Dr. Catherine Slemp Named W.Va. Health Officer
CHARLESTON — After seven years away, Dr. Catherine Slemp is returning to the West Virginia Department of Health and Human Resources as the interim state health officer and director of the Bureau of Public Health.
Slemp’s appointment is also a key cog in the machine at DHHR working to combat that state’s drug abuse crisis.
DHHR Secretary Bill Crouch announced Slemp’s appointment in a press release Wednesday. Her appointment is effective as of today.
“Cathy’s prior experience as State Health Officer and her many years with the Department offer a unique perspective to hit the ground running on day one,” Crouch said. “I am confident her wealth of experience will serve the public health needs of West Virginia. We are so pleased to welcome Cathy back to DHHR and appreciate her willingness to serve in this interim role.”
According to DHHR, Slemp served as interim state health officer from 2002-11. She started her career at DHHR in 1994 as the clinical and program director, then transitioned to DHHR’s Division of Surveillance and Disease Control and later to the Center for Threat Preparedness, where she served nine years as director.
After leaving DHHR in 2011, she worked as a consultant and later as relief and development coordinator for the Episcopal Diocese of West Virginia. She has a medical degree from Duke University School of Medicine, a master’s degree in hygiene and public health from Johns Hopkins University, and a bachelor’s degree in biochemistry from Princeton University.
As interim state health officer, Slemp will also be director of DHHR’s Bureau of Public Health which oversees the deputy commissioner of public health administration, the deputy commissioner of health protection and the deputy commissioner of health improvement. She also will manage the Office of Drug Control Policy (ODCP), which has been without a permanent director since March.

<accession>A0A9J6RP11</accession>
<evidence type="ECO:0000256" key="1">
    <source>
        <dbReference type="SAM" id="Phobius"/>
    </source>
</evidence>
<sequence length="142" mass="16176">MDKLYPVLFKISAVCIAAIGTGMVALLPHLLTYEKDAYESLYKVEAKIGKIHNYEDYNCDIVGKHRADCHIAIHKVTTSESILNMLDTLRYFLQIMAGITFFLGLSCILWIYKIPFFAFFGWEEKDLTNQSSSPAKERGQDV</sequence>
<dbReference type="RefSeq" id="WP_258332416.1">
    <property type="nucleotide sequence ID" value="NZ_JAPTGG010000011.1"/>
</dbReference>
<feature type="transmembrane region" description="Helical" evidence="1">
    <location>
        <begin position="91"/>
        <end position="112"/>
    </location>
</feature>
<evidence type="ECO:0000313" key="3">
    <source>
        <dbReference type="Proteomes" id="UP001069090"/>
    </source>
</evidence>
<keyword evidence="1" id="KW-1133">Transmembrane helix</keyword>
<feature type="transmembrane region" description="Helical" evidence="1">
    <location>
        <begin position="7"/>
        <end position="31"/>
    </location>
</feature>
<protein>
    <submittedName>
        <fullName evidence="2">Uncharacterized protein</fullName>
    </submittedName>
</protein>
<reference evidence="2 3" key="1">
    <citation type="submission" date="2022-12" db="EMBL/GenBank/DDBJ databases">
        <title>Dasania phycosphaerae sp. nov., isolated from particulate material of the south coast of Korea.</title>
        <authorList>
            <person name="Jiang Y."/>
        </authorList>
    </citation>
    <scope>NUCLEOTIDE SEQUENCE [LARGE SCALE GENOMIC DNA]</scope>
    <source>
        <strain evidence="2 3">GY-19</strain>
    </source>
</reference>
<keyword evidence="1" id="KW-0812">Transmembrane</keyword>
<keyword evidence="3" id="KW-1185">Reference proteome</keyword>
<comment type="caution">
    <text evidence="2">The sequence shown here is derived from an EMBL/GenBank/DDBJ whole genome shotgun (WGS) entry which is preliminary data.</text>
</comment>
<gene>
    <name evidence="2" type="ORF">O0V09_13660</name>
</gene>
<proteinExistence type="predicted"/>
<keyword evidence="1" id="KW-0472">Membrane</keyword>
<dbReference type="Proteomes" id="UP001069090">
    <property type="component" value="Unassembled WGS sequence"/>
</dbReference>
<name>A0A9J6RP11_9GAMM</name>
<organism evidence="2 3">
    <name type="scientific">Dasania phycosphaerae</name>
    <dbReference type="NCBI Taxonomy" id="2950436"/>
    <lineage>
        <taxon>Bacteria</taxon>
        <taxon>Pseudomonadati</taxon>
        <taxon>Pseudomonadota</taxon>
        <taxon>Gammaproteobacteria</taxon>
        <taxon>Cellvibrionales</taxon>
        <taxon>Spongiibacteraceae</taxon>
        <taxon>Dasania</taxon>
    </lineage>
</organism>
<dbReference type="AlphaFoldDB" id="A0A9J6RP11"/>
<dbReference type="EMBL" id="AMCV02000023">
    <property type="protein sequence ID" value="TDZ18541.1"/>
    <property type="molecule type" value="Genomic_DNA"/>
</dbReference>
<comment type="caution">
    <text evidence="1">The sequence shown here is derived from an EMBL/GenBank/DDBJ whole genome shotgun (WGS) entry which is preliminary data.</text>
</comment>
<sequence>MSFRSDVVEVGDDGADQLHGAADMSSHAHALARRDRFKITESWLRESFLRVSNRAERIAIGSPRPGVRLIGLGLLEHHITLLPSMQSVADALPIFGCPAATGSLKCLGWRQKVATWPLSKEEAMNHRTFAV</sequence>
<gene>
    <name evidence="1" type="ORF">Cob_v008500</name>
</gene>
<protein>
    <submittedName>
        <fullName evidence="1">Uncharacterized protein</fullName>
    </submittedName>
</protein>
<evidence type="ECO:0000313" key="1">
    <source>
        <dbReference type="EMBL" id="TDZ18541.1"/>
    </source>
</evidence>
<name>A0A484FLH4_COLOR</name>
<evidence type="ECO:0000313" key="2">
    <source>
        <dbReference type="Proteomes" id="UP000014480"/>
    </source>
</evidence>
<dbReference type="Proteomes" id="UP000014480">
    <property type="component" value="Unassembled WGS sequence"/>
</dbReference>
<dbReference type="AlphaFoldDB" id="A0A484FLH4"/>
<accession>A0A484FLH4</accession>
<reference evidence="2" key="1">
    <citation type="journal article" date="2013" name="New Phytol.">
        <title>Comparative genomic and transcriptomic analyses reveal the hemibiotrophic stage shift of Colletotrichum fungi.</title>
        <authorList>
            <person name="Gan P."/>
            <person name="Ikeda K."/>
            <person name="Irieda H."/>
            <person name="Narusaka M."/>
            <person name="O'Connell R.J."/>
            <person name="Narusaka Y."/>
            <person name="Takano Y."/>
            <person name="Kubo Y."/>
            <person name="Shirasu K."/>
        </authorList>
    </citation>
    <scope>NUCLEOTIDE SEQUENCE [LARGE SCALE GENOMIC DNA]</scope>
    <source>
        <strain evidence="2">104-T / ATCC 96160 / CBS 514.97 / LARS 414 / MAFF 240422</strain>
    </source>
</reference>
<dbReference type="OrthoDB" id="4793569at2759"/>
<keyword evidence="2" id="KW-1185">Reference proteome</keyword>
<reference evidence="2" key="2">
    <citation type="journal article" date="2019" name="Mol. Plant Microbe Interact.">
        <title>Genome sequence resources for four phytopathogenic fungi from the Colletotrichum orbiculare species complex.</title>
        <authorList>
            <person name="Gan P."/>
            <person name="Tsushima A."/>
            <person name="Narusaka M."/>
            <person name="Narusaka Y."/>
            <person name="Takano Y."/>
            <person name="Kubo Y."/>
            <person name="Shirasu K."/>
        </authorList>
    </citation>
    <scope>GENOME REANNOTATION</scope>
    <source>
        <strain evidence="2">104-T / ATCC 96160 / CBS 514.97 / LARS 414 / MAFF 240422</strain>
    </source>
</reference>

ODCP is currently being run by Nancy Sullivan, Crouch’s special assistant. The first ODCP director — former ODCP director for the city of Huntington — served barely five months before leaving in January.
Dr. Michael Brumage, the former executive director of the Kanawha-Charleston Health Department, lasted 46 days before leaving in March. Another interim director, Susie Mullens, left to take a job in Preston County.
The West Virginia Legislature created ODCP in 2017. It is mandated to develop policies and plans to curb the state’s growing drug abuse problem and to be a clearinghouse for statistics on drug and alcohol abuse. The office missed a mandate of July 1 to submit a strategic plan to reduce drug, alcohol and tobacco abuse by 10 percent and another plan to increase the number of beds for treatment.
According to the National Institute on Drug Abuse, West Virginia had the highest rate of opioid overdose deaths in the nation in 2016. A DHHR report looking at 2016 drug overdose deaths found that those who died between the ages of 15 and 44 were more likely to die from fentanyl or heroin.
Slemp succeeds Dr. Rahul Gupta as state health officer. Gupta left the Bureau of Public Health in September to become the senior vice president and chief medical and health officer for the March of Dimes. Gupta was appointed as state health officer in 2015 by former Gov. Earl Ray Tomblin.